Darsey says the plans mean, "the not-so blue chip firms will be forced to comply, as it will be enforced by spot checks and the Environment Agency says it will be very vigilant. "It gives total transparency about what is on a site and where it is going, there is a paper trail there."

Erith Demolition has experience of the plans, as they are used on a framework contract it has held for the past two years with National Grid for remediated land. "Our experience is that they are a good thing," he concludes."

Bishop agrees. He says that his company already uses the plans and "it will mean more paperwork for some, but I think they will help reputable contactors".

The landfill tax rise and the coming of site waste management plans will mean that the industry has two more powerful incentives to increase the amount of material that it recycles or re-uses.

Contractors will be hoping that they work as intended, and do not instead encourage fly-tippers, something that would be a perverse outcome for the government's efforts to cut the amount of materials sent to landfill.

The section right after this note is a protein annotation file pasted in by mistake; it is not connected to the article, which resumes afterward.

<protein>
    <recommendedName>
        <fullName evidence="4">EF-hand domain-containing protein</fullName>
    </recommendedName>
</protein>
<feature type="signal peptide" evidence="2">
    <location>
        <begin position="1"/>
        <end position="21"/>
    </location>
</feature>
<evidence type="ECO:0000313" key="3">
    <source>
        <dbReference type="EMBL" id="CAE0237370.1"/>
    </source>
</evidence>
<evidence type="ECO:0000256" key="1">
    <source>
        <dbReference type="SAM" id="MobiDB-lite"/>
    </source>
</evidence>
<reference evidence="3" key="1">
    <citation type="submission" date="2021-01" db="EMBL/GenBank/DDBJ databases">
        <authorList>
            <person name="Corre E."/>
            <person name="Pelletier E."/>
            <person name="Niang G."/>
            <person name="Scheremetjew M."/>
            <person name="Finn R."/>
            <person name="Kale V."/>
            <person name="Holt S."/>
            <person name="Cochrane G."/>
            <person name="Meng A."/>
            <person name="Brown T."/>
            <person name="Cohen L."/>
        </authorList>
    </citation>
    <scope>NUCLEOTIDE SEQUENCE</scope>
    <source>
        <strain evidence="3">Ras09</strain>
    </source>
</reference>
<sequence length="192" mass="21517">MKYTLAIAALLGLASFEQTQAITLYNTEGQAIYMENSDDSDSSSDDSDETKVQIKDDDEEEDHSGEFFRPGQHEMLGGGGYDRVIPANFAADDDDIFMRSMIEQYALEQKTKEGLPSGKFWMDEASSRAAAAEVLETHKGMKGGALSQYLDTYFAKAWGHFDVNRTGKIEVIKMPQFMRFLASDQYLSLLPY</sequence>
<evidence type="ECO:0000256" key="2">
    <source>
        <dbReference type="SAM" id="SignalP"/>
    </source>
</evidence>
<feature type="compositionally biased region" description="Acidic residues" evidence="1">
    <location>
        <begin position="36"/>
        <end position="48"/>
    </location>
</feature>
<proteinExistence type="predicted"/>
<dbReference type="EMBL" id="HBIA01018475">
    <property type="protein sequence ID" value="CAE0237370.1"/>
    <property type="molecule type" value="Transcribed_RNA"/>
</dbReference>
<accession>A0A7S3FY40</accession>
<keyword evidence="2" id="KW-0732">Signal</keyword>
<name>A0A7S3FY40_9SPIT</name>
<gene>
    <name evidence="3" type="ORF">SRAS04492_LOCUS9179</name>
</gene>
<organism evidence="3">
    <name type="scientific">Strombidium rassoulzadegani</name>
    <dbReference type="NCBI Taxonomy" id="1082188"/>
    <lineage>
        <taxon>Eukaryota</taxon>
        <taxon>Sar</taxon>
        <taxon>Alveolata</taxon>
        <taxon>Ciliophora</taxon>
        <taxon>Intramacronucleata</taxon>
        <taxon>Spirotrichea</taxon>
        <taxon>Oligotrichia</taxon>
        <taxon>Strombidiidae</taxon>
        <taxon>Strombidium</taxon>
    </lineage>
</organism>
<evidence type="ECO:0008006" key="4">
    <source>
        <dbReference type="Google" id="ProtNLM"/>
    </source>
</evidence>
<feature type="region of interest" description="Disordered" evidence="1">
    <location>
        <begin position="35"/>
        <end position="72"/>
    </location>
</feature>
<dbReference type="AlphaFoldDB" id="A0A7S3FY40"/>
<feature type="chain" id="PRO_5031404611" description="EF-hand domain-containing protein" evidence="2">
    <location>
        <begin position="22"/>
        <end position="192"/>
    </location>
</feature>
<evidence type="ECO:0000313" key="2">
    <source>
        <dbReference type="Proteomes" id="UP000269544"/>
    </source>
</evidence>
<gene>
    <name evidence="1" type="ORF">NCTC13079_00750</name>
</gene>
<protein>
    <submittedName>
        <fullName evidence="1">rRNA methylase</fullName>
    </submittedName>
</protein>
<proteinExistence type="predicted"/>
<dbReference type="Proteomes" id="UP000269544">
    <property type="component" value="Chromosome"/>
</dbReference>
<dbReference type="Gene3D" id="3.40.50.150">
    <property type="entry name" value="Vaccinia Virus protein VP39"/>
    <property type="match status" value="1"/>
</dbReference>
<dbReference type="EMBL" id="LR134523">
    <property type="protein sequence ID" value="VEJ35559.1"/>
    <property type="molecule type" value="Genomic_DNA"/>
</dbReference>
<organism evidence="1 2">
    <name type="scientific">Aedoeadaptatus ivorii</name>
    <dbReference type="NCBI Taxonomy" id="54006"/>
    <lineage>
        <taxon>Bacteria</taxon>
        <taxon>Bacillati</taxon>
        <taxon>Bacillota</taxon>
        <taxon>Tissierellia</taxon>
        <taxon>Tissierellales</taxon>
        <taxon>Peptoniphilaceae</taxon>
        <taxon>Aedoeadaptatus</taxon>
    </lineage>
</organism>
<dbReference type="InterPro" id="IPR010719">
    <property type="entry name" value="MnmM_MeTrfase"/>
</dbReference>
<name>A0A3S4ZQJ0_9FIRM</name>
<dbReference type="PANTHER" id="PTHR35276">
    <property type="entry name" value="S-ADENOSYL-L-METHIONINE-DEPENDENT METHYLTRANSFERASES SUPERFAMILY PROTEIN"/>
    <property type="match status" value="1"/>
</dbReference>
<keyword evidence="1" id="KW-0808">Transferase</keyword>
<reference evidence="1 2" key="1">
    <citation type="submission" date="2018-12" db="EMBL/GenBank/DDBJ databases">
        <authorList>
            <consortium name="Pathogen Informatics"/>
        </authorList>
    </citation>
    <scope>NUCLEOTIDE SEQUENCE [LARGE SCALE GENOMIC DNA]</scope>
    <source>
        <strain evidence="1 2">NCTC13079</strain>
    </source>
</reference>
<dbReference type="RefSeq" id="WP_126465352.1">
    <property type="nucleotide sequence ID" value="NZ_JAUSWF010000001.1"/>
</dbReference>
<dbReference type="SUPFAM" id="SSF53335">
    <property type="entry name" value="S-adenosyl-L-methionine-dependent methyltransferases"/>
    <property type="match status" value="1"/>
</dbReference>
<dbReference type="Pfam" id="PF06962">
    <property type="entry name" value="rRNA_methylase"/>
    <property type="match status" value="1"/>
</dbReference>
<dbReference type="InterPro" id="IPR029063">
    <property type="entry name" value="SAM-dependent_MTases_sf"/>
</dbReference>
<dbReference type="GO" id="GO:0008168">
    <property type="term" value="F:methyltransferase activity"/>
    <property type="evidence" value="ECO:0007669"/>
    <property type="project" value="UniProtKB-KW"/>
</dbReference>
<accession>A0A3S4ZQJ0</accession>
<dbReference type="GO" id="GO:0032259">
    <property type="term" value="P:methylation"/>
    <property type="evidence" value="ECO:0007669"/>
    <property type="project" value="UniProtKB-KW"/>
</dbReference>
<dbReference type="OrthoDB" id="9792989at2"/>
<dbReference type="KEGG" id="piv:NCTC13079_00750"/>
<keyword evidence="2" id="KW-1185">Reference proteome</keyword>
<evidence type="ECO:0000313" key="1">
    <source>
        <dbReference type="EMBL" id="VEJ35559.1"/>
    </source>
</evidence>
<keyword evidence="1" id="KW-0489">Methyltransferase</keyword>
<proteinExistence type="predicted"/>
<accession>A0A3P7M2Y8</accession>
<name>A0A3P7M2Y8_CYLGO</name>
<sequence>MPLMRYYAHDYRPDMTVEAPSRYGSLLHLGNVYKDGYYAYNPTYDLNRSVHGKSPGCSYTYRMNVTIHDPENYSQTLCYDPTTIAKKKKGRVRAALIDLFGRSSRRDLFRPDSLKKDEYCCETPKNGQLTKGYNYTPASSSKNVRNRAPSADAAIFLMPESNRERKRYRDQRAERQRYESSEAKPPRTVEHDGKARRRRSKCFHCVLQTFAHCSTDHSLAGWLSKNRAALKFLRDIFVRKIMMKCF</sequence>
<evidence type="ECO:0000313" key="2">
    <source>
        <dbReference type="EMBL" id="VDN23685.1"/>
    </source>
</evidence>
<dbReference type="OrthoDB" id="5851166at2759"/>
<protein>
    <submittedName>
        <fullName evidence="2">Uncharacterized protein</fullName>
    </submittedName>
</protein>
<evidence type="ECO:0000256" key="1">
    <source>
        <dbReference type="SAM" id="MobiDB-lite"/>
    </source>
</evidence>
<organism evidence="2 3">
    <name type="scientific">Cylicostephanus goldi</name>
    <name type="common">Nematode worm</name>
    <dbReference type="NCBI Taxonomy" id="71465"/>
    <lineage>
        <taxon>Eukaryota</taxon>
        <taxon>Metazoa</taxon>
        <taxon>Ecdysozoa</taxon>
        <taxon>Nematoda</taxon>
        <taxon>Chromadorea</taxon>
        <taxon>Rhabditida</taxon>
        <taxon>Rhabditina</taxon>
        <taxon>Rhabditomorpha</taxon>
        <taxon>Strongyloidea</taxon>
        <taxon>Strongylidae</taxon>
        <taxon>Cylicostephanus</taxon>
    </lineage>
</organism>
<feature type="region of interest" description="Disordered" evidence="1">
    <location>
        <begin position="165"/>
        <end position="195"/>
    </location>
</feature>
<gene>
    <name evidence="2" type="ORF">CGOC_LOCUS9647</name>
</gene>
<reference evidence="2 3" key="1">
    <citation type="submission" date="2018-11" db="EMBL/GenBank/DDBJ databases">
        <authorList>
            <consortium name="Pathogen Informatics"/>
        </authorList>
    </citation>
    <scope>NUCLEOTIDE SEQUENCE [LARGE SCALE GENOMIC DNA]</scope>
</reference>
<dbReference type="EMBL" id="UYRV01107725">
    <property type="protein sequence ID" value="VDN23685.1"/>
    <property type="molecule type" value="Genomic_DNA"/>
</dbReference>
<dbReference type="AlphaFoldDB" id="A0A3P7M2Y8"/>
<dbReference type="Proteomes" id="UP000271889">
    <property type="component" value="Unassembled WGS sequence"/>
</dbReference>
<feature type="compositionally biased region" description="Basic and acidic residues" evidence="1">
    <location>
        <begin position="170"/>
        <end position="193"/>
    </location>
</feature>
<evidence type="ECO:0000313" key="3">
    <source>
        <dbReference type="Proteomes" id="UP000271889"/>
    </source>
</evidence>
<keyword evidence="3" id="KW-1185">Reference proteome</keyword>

Contractors will have to pass on landfill tax increases to clients, which could affect developments on contaminated land.

Site Waste Management Plans will encourage recycling. If SWMPs aren't employed, contractors face fines or prosecution.

Problem products: how to dispose of plasterboard and fiberglass

Plasterboard is one of the problem materials for recycling in demolitions, since manufacturers' take-back schemes tend to apply only to their own materials, and it would be very difficult to separate these out in a demolition.

WRAP has set up a plasterboard project to try to encourage recycling, and new markets for its re-use in insulation.

The organisation says that up to 1.3m tonnes of the materials is generated as waste each year from both construction and demolition, and that its use is increasing rapidly, with some three million tonnes used each year.